Following a successful charity drive, Bethesda is making FPS classics Quake II and Quake III free for a limited time.

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Bethesda / Thumbsticks

Following a successful charity drive, Bethesda is making FPS classics Quake II and Quake III free for a limited time.

Both games will be free to download from the Bethesda Game Launcher following an impressive fundraising effort from fans during the recent Quakecon at Home event. Over $30,000 was raised which will be distributed among good causes including Unicef, the Legal Defense Fund, The Trevor Project, and Direct Relief.

Quake II is available to download until 12:00pm ET on August 15, 2020. Quake III will unlock at 12:00pm ET on August 17, 2020.

Head over to the Bethesda Game Launcher to download Quake II and embark on Operation Alien Overlord.


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GDC 2021 date and format confirmed

Organisers of the annual Game Developers Conference have confirmed the dates for next year’s event, which will be a physical/virtual hybrid.

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GDC

Organisers of the annual Game Developers Conference (GDC) have confirmed the dates for next year’s event, which will be a physical/virtual hybrid.

This year’s GDC was one of the first major video game events to be cancelled due to the Coronavirus pandemic. Some virtual talks were released in March as a short-term replacement, and last week’s digital-only GDC Summer streamed a larger programme of content to over 9700 virtual attendees.

GDC has confirmed that next year’s conference  – once again planned to be held at the Moscone Center in San Francisco – will run from July 19-23, 2021, rather than in its usual spring window. The format will again be a mix of lectures, exhibits, and roundtables, but it will now include a full programme of digital content for virtual attendees. It’s a welcome, safety-first approach that will hopefully make more content accessible to a wider audience.

Additional virtual events are also planned in the coming year, beginning with a collection of virtual GDC Master Classes in late 2020. They will be day-long and multi-day virtual workshops examining specific aspects of video game development. Finally, a GDC Community Celebration will run from March 1-5, 2021. It will stream behind-the-scenes content on recent games, talks from industry luminaries, and various Q&A sessions.

The new format looks like a positive and overdue change for GDC that will hopefully benefit its organisers and the development community at large. In the meantime, readers interested in game development should check out the fascinating story behind Mixolumia.


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You can trace the development of indie game Mixolumia through a single Twitter thread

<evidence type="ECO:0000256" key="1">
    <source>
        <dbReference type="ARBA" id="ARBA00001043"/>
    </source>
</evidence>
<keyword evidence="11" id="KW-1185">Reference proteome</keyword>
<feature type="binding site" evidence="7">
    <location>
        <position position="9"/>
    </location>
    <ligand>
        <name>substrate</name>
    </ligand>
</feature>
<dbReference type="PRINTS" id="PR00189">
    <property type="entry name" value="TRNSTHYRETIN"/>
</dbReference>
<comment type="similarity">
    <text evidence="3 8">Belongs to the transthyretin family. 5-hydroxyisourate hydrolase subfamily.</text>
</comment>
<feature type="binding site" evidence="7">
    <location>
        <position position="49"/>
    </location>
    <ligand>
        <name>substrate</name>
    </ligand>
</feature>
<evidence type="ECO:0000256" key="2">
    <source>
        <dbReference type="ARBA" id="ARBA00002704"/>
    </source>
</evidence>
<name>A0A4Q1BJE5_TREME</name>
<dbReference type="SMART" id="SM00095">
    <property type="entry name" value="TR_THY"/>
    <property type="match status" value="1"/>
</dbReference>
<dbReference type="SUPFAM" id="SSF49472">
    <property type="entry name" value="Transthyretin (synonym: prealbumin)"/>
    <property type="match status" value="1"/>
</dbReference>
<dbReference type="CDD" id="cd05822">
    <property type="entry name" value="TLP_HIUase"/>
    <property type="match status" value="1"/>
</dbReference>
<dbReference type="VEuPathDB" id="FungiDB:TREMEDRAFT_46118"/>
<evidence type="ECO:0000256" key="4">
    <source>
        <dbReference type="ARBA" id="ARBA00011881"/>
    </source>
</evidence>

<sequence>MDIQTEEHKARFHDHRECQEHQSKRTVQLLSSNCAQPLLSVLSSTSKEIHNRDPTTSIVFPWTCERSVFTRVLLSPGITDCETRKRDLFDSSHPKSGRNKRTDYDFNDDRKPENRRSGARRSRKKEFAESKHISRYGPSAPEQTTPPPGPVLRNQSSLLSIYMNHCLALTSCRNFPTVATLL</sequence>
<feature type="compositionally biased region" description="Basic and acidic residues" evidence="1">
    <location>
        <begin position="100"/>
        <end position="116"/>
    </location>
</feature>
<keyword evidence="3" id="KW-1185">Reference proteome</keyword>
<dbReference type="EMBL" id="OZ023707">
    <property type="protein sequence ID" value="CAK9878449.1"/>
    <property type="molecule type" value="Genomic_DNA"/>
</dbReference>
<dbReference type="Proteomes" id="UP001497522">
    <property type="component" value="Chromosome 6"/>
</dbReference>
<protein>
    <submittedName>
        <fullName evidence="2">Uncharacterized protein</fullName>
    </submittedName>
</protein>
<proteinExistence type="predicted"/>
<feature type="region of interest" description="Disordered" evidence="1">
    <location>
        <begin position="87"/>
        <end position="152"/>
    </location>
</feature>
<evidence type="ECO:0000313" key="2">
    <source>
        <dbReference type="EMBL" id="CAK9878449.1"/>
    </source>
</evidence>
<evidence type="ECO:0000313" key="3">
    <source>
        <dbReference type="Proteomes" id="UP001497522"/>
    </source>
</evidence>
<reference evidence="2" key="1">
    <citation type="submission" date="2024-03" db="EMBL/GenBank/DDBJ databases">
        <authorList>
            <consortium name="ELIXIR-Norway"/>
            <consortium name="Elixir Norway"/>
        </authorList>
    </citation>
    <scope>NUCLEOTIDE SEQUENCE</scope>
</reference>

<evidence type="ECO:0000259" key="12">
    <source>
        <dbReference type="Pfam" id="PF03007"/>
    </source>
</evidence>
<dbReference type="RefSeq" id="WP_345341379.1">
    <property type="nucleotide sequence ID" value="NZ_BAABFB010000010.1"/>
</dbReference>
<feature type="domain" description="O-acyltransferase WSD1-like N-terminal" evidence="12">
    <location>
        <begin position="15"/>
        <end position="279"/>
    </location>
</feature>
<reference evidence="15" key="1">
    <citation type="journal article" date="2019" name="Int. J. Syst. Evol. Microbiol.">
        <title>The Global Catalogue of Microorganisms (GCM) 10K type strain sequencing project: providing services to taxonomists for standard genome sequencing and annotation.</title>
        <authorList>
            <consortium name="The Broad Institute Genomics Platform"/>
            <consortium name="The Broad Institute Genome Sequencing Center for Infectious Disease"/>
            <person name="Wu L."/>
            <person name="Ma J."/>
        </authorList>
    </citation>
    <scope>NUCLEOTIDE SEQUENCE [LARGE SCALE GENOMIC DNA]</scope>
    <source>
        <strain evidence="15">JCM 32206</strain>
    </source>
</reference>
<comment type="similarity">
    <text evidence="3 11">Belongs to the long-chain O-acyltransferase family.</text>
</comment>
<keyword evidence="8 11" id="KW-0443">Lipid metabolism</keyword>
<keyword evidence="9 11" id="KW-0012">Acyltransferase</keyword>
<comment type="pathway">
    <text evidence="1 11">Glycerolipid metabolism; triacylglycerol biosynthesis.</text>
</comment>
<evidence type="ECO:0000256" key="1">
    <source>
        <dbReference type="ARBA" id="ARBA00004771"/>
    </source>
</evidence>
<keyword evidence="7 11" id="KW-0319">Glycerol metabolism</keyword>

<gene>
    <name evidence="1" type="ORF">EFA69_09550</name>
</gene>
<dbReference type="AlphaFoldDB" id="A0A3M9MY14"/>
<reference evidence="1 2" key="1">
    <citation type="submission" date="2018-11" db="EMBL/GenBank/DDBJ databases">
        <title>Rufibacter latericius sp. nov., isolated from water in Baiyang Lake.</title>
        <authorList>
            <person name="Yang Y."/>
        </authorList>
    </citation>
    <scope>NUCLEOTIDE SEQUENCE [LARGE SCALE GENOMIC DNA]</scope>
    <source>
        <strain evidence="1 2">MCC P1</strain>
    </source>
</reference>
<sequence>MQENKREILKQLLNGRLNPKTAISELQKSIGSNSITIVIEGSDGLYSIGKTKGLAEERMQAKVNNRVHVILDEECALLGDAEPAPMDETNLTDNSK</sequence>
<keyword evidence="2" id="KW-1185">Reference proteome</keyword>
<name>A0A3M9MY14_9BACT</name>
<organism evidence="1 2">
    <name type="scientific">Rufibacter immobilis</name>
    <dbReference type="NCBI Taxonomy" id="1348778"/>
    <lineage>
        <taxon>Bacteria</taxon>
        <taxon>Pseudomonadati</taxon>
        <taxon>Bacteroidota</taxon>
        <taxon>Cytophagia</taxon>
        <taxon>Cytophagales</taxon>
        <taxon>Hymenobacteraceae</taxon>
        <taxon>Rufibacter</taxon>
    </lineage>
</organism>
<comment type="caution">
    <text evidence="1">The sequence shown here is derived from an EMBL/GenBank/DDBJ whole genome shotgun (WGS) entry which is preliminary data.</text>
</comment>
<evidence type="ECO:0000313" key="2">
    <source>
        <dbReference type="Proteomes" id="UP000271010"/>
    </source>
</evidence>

This Twitter thread charts the development of indie puzzle game Mixolumia. It’s a brilliant insight and you might just learn a thing or two.

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mixolumia development on twitter
davemakes

This Twitter thread charts the development of indie puzzle game Mixolumia. It’s a brilliant insight and you might just learn a thing or two.

“idk what this is yet but I had an idea,” wrote Dave Hoffman, AKA davemakes, on Twitter. As it turns out, “this” was a brilliant idea for a puzzle game.

The tweet was dated January 29, 2019, and marked the development of what would eventually become Mixolumia.

But back then, it was just a simple idea: What if a block-dropping puzzle game, like Tetris or Columns, took place on a grid that’s been rotated by 45 degrees?

It seems like such a simple idea, and it’s a wonder nobody has never thought of it before.

It’s not unusual for developers to tweet out early ideas to see if they attract any interest – just take a look at this Bugsnax tweet from 2014 – but what’s really interesting is that Hoffman continued working on this fragment of a game, from prototype to eventual release, all in this one Twitter thread.

That means every time they came up against a problem, or had a small breakthrough, or just made a tiny little tweak, it went in the thread. It also meant they got to ask questions of their followers and crowdsource design solutions for the game that would eventually become Mixolumia. Like what happens when you hit a corner, for instance, a problem that wouldn’t occur on a traditional vertical grid:

Which, a few days later, got refined further into this:

It’s interesting to trace the very public development of an indie game. Twitter may be lots of terrible, awful, no good things, but that sort of instantaneous insight? You’d struggle to get it any other way. It’s not all fun gifs and flashy effects, though:

From there, you can see the addition of a Patreon demo – which offered a boost to development – and the addition of a scoring system, pausing and an options menu, music from Hoffman and Josie Brechner, colour palette choices, particle effects, and plenty more. Even accessibility features and multiple game modes, including a chilled out relaxing mode, are covered.

And now, a year and a half later, Mixolumia is available to buy right now through indie storefront Itch.io. It features a 10% launch discount for a limited time and will set you back just $9. That’s a bargain, sure, but the insight into the process through the Twitter thread is priceless.


Don’t forget to follow Thumbsticks on Twitter for more gaming insights. Enjoyed this look at a quirky, indie development story? Support us on Patreon or buy us a coffee to enable more of it.

Enjoyed this article?

Found it interesting, entertaining, useful, or informative? Maybe it even saved you some money. That's great to hear! Sadly, independent publishing is struggling worse than ever, and Thumbsticks is no exception. So please, if you can afford to, consider supporting us via Patreon or buying us a coffee.